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Far East Kingdoms

Early Cultures

 

Yangelka Culture (Mesolithic) (Central Asia)
c.9500 - 6000? BC

The Upper Palaeolithic and Upper Mesolithic Epigravettian culture was one which emerged in Southern Europe shortly before the Solutrean was succeeded across much of the north by the Magdalenian culture. To its west was the Azilian, with these all forming some of the last of Europe's major Palaeolithic cultures.

On the Eastern European fringe of these advances there appeared a number of more or less contemporaneous Epi-Palaeolithic and early Mesolithic cultures. This mainly took place in the steppe zone across the northern Black Sea region. Each was somewhat limited in the territory it encompassed (perhaps the first time such varied localisation had appeared), but each used similar chipped-stone forms of industry, and each emerged by transforming local Epigravettian complexes.

The Dryas III-Preboreal period in the north-western Black Sea region (the Pontic steppe) was characterised by aridisation - a general drying out and a resultant decrease in plant life. Several early cultures appeared here, such as the Shan Koba, but any overview of Epi-Palaeolithic or Mesolithic assemblages from the eastern Pontic steppe should start in the southern Urals. The particular culture mentioned here emerged on the eastern side of that mountain range, technically locating it in Central Asia. Today this territory lies within southern Russia.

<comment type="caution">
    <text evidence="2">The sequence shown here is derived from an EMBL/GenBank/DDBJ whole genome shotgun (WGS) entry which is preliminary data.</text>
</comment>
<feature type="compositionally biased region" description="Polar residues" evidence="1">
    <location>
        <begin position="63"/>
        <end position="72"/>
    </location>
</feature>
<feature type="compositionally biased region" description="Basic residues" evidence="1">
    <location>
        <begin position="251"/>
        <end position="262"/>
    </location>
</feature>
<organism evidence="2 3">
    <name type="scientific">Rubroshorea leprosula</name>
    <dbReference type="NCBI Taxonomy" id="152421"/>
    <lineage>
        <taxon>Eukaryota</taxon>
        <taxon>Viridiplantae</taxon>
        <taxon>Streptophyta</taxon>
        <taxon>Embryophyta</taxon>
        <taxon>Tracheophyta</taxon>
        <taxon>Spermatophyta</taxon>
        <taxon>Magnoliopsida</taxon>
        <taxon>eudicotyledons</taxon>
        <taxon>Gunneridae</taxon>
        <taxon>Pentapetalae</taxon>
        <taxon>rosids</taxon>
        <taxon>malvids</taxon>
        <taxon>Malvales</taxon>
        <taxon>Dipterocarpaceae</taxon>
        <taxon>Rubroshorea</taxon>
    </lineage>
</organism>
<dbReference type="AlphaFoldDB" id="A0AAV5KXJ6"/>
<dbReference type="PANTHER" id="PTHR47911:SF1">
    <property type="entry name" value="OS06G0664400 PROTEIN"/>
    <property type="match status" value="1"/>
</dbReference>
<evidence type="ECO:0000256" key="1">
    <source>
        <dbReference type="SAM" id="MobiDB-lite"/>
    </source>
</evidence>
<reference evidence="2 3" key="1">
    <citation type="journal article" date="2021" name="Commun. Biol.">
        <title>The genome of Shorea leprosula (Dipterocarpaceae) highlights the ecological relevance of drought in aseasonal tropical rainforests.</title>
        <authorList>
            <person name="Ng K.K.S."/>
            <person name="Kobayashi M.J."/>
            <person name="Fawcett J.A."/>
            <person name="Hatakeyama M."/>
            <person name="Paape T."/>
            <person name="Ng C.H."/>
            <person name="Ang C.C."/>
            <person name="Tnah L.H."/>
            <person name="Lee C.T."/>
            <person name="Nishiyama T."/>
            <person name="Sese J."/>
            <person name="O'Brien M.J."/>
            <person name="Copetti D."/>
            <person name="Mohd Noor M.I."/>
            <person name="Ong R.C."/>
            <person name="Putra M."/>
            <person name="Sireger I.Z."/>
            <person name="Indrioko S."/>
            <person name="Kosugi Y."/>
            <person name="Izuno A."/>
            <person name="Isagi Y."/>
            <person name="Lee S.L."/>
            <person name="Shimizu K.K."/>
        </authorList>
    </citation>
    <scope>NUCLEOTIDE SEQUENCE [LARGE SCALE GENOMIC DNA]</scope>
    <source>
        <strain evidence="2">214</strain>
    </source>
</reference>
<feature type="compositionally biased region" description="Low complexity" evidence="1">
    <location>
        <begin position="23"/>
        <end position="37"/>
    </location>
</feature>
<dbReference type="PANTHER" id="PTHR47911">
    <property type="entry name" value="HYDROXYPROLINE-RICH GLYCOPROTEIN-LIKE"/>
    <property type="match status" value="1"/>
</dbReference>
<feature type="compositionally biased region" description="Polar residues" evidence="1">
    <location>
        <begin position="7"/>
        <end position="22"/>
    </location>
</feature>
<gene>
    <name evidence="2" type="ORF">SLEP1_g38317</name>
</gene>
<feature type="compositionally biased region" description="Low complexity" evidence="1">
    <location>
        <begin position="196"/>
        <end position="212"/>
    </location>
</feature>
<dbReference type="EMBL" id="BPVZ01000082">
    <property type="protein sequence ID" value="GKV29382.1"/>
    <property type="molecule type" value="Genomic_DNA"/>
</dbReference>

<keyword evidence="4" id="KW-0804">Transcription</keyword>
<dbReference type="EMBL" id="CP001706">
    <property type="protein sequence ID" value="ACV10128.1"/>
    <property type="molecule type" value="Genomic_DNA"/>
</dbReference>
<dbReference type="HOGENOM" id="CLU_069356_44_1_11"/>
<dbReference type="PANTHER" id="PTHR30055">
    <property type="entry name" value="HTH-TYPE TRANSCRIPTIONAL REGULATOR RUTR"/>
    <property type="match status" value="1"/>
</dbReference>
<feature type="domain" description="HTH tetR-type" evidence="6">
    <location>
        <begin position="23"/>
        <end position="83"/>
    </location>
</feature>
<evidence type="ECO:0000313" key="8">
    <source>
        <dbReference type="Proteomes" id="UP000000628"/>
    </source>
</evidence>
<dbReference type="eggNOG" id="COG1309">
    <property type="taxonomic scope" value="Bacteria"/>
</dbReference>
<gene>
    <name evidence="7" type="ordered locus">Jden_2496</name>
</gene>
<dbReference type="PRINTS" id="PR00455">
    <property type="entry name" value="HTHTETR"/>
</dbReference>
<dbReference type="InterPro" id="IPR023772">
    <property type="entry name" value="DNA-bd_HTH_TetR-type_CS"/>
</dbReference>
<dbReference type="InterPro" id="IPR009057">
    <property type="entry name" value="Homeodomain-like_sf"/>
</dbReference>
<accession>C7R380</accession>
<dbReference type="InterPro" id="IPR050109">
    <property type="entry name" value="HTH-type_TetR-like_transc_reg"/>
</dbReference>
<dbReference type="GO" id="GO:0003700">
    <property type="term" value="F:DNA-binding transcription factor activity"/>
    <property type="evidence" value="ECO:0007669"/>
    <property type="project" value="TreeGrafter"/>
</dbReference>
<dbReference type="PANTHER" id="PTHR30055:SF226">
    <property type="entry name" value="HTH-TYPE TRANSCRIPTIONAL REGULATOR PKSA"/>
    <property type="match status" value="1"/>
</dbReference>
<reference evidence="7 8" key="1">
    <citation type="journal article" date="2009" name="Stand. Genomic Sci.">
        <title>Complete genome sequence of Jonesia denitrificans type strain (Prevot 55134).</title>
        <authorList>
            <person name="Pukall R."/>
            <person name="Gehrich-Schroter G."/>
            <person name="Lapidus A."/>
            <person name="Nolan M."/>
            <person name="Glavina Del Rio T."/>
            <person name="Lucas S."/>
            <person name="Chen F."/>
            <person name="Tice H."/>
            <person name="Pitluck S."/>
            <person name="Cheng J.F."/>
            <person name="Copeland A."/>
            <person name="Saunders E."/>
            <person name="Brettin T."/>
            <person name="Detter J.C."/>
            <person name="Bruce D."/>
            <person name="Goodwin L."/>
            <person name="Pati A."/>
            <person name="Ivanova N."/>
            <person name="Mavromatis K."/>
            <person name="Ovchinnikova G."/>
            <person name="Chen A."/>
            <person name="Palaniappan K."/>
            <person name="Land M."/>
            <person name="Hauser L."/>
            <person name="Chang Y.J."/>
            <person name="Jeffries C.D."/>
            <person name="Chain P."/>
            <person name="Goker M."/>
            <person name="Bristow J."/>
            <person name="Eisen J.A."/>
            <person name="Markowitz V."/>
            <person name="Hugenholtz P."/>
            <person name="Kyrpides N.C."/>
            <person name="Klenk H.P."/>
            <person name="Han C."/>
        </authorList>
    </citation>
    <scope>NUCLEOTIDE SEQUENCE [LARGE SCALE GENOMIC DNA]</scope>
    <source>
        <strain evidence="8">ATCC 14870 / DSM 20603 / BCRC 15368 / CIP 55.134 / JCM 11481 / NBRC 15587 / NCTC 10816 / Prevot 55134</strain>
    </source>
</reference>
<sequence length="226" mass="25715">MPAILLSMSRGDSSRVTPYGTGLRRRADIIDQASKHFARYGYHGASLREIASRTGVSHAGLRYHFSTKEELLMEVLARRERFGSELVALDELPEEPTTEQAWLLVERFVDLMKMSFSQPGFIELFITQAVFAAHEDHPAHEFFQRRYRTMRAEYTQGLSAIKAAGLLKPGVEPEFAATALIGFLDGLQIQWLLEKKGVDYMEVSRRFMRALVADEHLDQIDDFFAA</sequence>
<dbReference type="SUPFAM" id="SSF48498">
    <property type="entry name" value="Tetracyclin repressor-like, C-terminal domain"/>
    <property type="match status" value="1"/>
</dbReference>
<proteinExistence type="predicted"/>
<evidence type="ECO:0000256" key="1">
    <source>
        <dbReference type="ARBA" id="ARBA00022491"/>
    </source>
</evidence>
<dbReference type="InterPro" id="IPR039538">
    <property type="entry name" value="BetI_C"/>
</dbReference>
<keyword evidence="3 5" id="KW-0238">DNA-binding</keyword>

The aforementioned sudden ecological changes towards the end of the Pleistocene led to the penetration of the southern Urals by groups from the southern Caspian coastal region. This was territory which would much later form part of proto-Indo-European lands, but the immediate result was the emergence of the Yangelka (or Yangelsk, Yangielsk, or even Yangelskaya).

This was a unique culture in its own right, with stone tools which were characterised by obliquely blunted points, including some with concave bases. Perhaps not so surprisingly, it emerged 'just' a millennium after the relatively local Shigir Idol people had erected their famous totem pole.

The culture's direct neighbour to the west, the Romanovsk-Ilmursin culture, practiced the same pressure flaking technique, suggesting a similar origin for its people. The Kama and Butovo cultures exhibited very similar traits. The Yangelka was characterised by its standardised microliths and a widespread use of pressure flaking.

The introduction of this technique formed one of the main markers for the crossover between the Palaeolithic and Mesolithic. It also strongly influenced contemporary early Neolithic flint-knapping traditions in the Central Asian Turanian lowland area (later home to the kingdom of Turan).